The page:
Lesson Learned: Natural beauty is something everyone has…it’s just a matter of knowing how to bring yours to the surface and understanding that beauty comes in all colours, shapes, and sizes.
Be Comfortable in Your Own Skin
When I started my first office job, I needed to buy a pair of dress pants to fit the business casual dress code. It was my first time shopping for any sort of professional outfit, so I went to Banana Republic with my mom. My mom, being a working professional herself, had had good experiences with the “Martin” fit of trousers at Banana Republic, so, based on her recommendation, I tried on the same pair. Guess what? I hated the way they fit. They were too tight at the waist, and too loose every where else.
“But how could that be?” asked my mom. “These fit well on me. You just need to get used to them. They are supposed to be like that”.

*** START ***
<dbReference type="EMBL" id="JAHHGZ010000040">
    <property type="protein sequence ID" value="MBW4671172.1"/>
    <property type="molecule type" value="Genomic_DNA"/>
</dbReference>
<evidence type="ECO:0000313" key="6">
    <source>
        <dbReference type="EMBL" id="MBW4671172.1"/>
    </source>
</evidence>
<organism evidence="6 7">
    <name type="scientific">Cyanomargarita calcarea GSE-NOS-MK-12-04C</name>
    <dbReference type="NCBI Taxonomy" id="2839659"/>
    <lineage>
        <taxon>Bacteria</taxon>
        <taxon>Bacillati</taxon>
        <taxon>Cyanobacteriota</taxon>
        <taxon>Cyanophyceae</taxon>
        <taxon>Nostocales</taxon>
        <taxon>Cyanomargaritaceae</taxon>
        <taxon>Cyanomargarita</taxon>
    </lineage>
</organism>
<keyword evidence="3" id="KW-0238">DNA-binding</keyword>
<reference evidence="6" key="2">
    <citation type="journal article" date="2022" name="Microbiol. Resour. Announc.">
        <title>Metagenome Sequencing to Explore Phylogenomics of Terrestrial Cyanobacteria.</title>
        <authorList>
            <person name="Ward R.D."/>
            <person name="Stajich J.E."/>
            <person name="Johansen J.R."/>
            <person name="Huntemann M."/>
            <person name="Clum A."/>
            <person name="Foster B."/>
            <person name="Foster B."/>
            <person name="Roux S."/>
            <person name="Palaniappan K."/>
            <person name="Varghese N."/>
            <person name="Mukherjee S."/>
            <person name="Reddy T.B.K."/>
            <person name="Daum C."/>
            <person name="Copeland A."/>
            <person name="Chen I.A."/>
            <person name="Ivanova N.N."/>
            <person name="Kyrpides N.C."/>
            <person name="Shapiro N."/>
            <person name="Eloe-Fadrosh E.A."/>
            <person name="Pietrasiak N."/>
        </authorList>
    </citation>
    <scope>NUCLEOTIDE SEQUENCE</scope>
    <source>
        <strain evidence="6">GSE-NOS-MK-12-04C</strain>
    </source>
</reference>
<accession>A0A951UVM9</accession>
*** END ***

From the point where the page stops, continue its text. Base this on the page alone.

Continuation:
I still remember the tightness of the waistband and how constricted I felt — if you can’t physically FEEL comfortable, you can’t be confident. Even though my mom, with her best intentions, introduced me to a brand and style which worked for her, that fit just wasn’t for me. I left Banana Republic empty-handed that day with mixed feelings. How could something that looked good and felt good for someone else, make me feel so uncomfortable? What was I doing wrong?
Lesson Learned: In the years after this incidence, I learned that being comfortable in your own body doesn’t mean fitting yourself into situations that just “aren’t you” — it’s about knowing yourself, knowing what fits, and knowing your limits. That’s how you begin to become more comfortable in your own skin.